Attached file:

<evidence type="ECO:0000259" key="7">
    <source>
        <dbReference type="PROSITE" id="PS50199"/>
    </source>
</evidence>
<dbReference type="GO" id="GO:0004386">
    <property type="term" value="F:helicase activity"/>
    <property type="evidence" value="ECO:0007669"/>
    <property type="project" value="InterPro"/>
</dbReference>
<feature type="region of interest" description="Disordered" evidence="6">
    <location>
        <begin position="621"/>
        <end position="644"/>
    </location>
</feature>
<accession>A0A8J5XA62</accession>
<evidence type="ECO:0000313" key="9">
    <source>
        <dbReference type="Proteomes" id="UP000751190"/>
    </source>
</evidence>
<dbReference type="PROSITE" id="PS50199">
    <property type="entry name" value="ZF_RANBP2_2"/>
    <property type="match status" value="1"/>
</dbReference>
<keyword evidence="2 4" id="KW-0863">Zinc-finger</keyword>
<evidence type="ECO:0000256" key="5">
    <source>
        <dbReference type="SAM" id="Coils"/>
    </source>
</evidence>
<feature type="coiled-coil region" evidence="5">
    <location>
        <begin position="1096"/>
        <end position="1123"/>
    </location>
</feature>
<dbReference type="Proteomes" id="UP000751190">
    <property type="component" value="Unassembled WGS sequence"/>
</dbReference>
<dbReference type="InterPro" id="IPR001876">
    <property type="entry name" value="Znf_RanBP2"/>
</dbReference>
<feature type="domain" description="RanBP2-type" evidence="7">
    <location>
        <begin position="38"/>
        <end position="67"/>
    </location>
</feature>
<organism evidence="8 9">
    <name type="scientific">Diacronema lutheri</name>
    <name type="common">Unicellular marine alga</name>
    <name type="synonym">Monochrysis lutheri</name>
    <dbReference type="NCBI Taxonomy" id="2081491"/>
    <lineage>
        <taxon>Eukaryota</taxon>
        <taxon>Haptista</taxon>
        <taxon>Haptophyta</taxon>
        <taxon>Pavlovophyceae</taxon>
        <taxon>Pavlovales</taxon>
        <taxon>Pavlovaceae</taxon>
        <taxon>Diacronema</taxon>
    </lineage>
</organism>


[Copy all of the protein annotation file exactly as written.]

<evidence type="ECO:0000259" key="7">
    <source>
        <dbReference type="PROSITE" id="PS50199"/>
    </source>
</evidence>
<dbReference type="GO" id="GO:0004386">
    <property type="term" value="F:helicase activity"/>
    <property type="evidence" value="ECO:0007669"/>
    <property type="project" value="InterPro"/>
</dbReference>
<feature type="region of interest" description="Disordered" evidence="6">
    <location>
        <begin position="621"/>
        <end position="644"/>
    </location>
</feature>
<accession>A0A8J5XA62</accession>
<evidence type="ECO:0000313" key="9">
    <source>
        <dbReference type="Proteomes" id="UP000751190"/>
    </source>
</evidence>
<dbReference type="PROSITE" id="PS50199">
    <property type="entry name" value="ZF_RANBP2_2"/>
    <property type="match status" value="1"/>
</dbReference>
<keyword evidence="2 4" id="KW-0863">Zinc-finger</keyword>
<evidence type="ECO:0000256" key="5">
    <source>
        <dbReference type="SAM" id="Coils"/>
    </source>
</evidence>
<feature type="coiled-coil region" evidence="5">
    <location>
        <begin position="1096"/>
        <end position="1123"/>
    </location>
</feature>
<dbReference type="Proteomes" id="UP000751190">
    <property type="component" value="Unassembled WGS sequence"/>
</dbReference>
<dbReference type="InterPro" id="IPR001876">
    <property type="entry name" value="Znf_RanBP2"/>
</dbReference>
<feature type="domain" description="RanBP2-type" evidence="7">
    <location>
        <begin position="38"/>
        <end position="67"/>
    </location>
</feature>
<organism evidence="8 9">
    <name type="scientific">Diacronema lutheri</name>
    <name type="common">Unicellular marine alga</name>
    <name type="synonym">Monochrysis lutheri</name>
    <dbReference type="NCBI Taxonomy" id="2081491"/>
    <lineage>
        <taxon>Eukaryota</taxon>
        <taxon>Haptista</taxon>
        <taxon>Haptophyta</taxon>
        <taxon>Pavlovophyceae</taxon>
        <taxon>Pavlovales</taxon>
        <taxon>Pavlovaceae</taxon>
        <taxon>Diacronema</taxon>
    </lineage>
</organism>